Both the Hacker and the Librarian value information as an ideal. This distinction is necessary, because it creates a different standard than one might find among the general public. Clearly, information is valuable; there is no one who can rationally argue against that fact, but for the average user, information is only measured by its value. Its relative worth is purely practical.

For both the Hacker and the Librarian, information, and more importantly, information access has a value that extends beyond its practical application. Hackers and Librarians maintain that access to information is a basic human right and that denial of access constitutes a breach of ethical responsibility. Censorship is anathema for both, whether that censorship comes through the suppression of materials or restricting access to computers. In either instance, information should be freely open and available to all. Neither the Hacker nor the Librarian makes a judgment upon the value of the information itself. A user who desires information on a new video game is equally as important as one who needs information about Federal Income Tax codes. Hackers and Librarians are united in a sense of egalitarianism, although Librarians tend to operate in a true egalitarian fashion while Hackers are generally more of a meritocracy. In either group, however, one’s race, sex, income, or other factors are inconsequential when it comes to the execution of the ideal of information access.

Where Hackers and Librarians diverge, however, is in their execution of serving this ideal. For the Hacker, authority is a form of restriction. Centralization of information is merely another form of restriction. In this way, Hackers are very comparable to anarchists in that they promote open access for all. Any control is to be rejected. Any restriction is to be opposed. The only consideration that truly matters is the access. Everything else is secondary. Authority in any form should be disregarded due to the fact that authority means rules and rules by their very nature restrict access in one form or another.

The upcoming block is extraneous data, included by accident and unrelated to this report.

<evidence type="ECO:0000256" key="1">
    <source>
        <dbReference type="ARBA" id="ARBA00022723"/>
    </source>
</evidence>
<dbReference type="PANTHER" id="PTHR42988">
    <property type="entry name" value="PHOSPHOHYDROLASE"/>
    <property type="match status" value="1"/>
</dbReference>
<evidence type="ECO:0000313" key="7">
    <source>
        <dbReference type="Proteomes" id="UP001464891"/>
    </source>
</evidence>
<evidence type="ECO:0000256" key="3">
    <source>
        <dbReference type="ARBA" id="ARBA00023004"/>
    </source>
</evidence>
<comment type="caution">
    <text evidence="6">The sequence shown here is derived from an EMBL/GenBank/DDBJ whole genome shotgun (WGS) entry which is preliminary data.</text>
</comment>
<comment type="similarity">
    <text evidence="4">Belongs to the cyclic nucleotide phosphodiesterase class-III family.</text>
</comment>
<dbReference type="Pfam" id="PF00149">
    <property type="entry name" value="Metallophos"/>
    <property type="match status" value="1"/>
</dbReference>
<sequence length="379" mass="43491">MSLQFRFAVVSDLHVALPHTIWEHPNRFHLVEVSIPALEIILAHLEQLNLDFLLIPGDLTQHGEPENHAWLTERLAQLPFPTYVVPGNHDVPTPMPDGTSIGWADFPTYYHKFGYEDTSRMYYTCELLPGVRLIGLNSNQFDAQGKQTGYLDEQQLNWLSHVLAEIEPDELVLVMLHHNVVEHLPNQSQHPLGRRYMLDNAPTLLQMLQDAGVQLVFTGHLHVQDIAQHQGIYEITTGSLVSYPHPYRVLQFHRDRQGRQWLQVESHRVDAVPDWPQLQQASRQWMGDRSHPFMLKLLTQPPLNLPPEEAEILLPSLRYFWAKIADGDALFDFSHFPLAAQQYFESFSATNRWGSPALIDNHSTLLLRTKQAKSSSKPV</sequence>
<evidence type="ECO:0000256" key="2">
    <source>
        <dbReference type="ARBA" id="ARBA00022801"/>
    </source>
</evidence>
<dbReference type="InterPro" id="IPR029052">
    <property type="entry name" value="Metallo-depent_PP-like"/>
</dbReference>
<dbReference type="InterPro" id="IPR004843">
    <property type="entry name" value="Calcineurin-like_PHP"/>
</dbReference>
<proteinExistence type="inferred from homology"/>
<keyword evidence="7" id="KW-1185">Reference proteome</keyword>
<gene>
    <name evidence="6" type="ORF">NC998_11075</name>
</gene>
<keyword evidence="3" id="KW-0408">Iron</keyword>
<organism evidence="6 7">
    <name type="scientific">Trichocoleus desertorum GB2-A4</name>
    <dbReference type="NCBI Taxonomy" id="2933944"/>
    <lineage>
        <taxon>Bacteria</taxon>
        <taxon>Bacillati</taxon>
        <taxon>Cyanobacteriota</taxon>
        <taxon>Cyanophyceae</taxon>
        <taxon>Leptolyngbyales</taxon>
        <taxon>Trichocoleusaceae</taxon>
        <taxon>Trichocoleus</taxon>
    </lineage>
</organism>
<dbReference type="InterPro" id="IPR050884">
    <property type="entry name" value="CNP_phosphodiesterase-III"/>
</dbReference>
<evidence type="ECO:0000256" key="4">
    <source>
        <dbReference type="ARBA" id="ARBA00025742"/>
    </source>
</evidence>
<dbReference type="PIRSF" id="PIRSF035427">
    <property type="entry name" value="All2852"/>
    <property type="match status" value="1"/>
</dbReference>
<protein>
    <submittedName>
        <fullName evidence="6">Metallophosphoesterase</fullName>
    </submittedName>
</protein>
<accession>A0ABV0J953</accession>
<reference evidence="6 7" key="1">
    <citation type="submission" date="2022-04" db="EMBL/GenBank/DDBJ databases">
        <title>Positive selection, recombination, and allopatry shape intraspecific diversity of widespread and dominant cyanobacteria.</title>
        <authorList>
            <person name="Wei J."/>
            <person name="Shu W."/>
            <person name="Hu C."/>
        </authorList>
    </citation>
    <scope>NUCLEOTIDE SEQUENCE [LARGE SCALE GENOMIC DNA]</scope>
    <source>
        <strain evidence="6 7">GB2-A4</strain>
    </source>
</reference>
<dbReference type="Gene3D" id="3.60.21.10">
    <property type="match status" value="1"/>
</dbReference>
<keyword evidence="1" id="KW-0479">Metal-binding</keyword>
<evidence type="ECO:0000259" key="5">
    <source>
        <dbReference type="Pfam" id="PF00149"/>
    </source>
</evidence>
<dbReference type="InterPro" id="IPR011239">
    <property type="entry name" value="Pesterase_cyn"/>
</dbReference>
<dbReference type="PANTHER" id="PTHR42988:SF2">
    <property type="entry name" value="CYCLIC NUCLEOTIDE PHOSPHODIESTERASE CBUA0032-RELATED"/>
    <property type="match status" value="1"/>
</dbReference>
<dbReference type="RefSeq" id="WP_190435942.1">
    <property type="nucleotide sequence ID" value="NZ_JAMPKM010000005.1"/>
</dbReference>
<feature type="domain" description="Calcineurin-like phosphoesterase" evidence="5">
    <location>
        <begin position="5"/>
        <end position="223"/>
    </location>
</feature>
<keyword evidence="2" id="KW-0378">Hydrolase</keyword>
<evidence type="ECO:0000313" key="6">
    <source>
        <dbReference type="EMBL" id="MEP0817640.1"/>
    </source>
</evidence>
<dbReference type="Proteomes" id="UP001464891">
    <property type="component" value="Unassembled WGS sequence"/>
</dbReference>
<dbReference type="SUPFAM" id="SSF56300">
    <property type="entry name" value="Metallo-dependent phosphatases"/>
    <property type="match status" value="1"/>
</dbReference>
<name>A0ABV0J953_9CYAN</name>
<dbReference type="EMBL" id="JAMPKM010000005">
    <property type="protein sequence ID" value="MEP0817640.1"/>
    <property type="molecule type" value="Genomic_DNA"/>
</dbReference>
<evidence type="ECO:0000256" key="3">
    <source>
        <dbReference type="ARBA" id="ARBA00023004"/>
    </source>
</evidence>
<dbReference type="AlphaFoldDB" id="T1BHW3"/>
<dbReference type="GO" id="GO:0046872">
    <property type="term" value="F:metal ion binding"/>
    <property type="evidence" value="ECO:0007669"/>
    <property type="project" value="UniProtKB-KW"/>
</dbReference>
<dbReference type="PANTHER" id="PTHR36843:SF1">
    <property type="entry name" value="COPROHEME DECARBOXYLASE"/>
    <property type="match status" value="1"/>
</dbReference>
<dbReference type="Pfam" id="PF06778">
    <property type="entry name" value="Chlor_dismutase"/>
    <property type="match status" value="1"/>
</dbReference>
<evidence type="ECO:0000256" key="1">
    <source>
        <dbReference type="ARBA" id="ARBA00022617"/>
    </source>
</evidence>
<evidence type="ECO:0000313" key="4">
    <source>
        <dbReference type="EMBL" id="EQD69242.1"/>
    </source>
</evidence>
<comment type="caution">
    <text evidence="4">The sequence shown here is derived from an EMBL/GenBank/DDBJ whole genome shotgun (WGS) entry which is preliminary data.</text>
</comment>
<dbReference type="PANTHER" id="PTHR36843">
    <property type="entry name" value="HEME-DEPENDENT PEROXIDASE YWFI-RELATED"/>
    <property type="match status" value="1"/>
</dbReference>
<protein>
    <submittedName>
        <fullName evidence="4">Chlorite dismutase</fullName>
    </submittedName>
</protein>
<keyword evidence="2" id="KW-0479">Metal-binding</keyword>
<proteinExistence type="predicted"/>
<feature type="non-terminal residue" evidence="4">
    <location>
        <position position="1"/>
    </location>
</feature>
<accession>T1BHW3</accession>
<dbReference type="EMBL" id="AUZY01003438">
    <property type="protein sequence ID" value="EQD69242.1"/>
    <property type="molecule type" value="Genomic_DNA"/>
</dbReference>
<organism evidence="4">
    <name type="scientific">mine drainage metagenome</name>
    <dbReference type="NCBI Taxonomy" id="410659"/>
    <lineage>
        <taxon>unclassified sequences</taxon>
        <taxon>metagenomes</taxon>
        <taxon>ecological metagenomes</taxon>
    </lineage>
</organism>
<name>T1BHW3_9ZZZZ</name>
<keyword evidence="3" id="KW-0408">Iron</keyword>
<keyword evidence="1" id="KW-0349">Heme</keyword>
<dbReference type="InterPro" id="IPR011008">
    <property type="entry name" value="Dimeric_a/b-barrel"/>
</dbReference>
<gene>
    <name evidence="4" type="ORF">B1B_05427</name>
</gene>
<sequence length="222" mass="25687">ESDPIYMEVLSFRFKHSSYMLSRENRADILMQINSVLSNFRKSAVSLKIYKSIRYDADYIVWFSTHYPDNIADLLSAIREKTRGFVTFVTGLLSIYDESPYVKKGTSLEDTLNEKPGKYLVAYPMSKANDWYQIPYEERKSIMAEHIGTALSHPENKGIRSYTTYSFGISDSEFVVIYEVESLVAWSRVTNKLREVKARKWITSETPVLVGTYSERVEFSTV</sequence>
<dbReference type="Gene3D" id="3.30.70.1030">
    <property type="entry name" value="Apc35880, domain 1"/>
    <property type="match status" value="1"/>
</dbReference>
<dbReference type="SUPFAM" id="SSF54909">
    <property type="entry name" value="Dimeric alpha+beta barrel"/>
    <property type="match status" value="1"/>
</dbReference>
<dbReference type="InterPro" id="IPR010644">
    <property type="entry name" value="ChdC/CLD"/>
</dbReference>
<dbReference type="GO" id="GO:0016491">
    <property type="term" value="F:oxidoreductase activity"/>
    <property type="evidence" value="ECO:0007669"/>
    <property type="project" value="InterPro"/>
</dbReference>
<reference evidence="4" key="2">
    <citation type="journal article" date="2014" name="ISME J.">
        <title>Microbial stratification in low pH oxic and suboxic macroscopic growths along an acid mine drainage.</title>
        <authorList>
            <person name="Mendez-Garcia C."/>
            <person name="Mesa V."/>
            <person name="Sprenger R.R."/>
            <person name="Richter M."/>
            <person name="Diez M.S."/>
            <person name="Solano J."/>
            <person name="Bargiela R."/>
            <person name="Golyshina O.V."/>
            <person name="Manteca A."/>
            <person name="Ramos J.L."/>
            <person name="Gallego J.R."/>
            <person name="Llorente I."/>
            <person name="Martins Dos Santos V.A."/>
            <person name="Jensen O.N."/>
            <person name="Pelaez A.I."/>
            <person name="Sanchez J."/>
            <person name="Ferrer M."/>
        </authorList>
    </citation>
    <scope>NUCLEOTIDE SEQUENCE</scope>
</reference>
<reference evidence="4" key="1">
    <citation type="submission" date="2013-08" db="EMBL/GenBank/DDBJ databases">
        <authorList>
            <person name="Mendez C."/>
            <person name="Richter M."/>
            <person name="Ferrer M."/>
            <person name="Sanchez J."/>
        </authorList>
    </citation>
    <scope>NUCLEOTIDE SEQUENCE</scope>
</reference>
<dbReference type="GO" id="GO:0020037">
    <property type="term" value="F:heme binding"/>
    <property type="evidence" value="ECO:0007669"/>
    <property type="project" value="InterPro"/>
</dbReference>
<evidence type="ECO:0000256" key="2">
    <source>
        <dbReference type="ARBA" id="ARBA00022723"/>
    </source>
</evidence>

Librarians, on the other hand, promote both authority and centralization. They do so in the belief that centralization of information actually promotes access rather than restricts it. Information that is not readily and easily accessible to the user often cannot be located when it is needed and is thus subject to what is called “soft censorship.” Thus, by organizing and collating information and bringing it to a central point of reference, Librarians ensure access.

Librarians, while opponents of censorship, also recognize that certain filters need to be in place due to needing to be open and accessible to patrons of all ages and temperaments. The anarchist mentality of the Hacker cannot serve the needs of the public librarian who needs to be concerned with children accessing adult images; in such an instance, a measure of control must be maintained. Librarians must balance the needs of informing and enlightening their patrons while also realizing that not all information is created equally and some information can be very hurtful, deleterious, or even dangerous. The act of maintaining such a distinction while not sliding into censorship due to doctrinal or partisan consideration is a very delicate balancing act. This balancing act serves as another contrast to the Hacker, who is unburdened by such considerations.